Cultural resources management (CRM) is a branch of archaeology, undertaken particularly in the United States, concerned with the identification, maintenance, and preservation of significant cultural sites.
It has its roots in the salvage archeology undertaken throughout North America in the years surrounding World War II. Salvage projects were hasty attempts to identify and rescue archaeological remains before they were destroyed to make room for large public-works projects or other construction. In the early days of salvage archaeoloy, it was nearly unheard-of for a project to be delayed because of the presence of even the most fascinating cultural sites, so it behooved the salvage archaeologists to work as fast as possible. Although many sites were lost, much data was saved for posterity through these salvage efforts.
In more recent decades, legislation has been passed that emphasizes the identification and protection of cultural sites, especially those on public lands. The most notable of these laws remains the National Historic Preservation Act. The administration of PresidentRichard Nixon was most instrumental in passing and developing this legislation, although it has been extended and elaborated upon since. These laws make it a crime to develop any federal lands without conducting a cultural resources survey in order to identify and assess any cultural sites that may be impacted.
If no significant archaeological sites are found in the impacted area, construction may proceed as planned. If some remains are found, construction may be delayed to allow for excavation. If archaeologists find extraordinarily valuable remains, the government may force the project to be modified or abandoned in order to preserve the site. These restrictions can extend to private development efforts as well, if those efforts involve public waterways or federal funds.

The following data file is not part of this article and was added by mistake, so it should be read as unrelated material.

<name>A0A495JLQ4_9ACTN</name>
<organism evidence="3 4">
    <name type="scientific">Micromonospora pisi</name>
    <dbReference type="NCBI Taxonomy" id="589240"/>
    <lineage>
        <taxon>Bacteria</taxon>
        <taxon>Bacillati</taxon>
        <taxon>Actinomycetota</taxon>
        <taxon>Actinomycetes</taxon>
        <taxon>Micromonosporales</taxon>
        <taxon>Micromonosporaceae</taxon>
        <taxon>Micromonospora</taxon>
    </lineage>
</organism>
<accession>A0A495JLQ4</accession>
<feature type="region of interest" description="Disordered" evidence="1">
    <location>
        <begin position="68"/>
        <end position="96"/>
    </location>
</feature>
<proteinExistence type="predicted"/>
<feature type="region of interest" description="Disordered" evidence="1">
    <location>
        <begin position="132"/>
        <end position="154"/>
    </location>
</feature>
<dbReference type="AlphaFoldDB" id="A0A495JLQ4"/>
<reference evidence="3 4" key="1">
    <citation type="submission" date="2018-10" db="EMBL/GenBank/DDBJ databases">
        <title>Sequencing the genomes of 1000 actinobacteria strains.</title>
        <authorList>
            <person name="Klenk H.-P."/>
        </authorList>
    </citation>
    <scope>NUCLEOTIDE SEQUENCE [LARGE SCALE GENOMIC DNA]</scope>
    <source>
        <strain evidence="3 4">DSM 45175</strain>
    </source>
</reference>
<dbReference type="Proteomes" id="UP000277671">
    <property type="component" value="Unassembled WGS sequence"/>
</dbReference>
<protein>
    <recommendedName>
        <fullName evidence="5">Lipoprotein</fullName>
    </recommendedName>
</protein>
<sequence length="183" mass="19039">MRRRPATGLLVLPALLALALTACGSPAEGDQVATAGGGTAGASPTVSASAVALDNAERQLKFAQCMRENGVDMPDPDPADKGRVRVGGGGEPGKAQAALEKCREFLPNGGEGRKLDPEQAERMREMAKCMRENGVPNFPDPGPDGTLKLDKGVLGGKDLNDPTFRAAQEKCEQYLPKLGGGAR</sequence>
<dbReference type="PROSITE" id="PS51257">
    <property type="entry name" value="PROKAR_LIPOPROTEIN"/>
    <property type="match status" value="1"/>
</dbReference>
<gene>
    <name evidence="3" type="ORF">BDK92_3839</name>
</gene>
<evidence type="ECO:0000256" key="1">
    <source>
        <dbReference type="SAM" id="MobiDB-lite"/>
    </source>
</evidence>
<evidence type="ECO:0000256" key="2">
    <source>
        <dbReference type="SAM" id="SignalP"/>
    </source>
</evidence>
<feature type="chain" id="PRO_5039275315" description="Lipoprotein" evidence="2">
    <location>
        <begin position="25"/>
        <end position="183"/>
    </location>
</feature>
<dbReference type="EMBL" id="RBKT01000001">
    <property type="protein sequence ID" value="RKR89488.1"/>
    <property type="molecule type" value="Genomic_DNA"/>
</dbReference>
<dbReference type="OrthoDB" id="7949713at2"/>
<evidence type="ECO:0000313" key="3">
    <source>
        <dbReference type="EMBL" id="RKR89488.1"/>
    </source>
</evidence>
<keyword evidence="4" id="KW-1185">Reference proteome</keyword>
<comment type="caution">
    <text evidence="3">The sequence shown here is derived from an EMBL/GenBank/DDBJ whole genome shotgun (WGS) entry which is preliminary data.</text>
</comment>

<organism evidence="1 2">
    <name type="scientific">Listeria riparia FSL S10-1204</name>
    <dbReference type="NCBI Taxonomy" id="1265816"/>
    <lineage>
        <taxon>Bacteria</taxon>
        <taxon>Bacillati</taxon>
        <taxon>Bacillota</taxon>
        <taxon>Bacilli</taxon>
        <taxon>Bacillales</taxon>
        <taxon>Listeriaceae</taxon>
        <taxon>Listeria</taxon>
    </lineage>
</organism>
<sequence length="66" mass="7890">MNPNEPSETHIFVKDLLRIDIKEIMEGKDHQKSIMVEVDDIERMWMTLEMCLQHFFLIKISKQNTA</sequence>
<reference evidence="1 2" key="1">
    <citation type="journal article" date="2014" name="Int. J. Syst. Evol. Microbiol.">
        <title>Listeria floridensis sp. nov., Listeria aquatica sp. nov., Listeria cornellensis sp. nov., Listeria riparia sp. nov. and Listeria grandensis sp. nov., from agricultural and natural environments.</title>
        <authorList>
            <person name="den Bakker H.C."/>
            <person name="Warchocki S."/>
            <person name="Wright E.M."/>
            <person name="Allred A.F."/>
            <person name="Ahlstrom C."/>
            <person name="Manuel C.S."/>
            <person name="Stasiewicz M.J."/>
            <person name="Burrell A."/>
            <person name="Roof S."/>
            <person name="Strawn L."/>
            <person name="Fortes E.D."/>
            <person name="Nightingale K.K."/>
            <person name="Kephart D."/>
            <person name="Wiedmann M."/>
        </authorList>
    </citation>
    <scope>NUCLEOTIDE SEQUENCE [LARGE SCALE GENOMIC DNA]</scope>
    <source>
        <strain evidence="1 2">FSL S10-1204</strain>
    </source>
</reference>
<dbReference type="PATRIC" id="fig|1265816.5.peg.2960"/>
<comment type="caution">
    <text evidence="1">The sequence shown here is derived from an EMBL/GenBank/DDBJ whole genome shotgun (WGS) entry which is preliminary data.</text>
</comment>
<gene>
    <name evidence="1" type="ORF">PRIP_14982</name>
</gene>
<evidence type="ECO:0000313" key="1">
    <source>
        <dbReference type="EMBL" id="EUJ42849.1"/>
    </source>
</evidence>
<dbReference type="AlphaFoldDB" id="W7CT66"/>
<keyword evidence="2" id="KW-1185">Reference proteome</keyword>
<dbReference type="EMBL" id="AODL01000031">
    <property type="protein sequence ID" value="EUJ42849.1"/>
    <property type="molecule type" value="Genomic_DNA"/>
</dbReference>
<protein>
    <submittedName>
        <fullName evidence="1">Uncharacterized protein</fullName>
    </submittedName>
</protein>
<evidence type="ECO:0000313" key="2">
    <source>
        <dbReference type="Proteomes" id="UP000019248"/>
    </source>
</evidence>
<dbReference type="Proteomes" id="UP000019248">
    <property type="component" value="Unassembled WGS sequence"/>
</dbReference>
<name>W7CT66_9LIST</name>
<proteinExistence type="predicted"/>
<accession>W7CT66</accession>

While archaeological sites remain the primary focus for most CRM archaologists, other cultural sites -- such as buildings, bridges, Native American ceremonial sites, and ethnohistorical projects -- also fall within their purview.
CRM has been a mixed blessing for archaeology. Preservation legislation has ensured that no valuable site will be destroyed by construction without study, but the work of CRM archaeologists is not always sound. Some academic archaeologists do not take CRM work seriously, because of its emphasis on site identification and preservation rather than intensive study and analysis. CRM firms obtain contracts through a bidding process; it is not unusual for the company responsible for construction to select the bid with the lowest price estimate, regardless of the soundness of the submitted plan, though this not always the case. The impact of CRM has been considerable; given the large amount of construction, the bulk of archaeological work in the United States is conducted through CRM channels.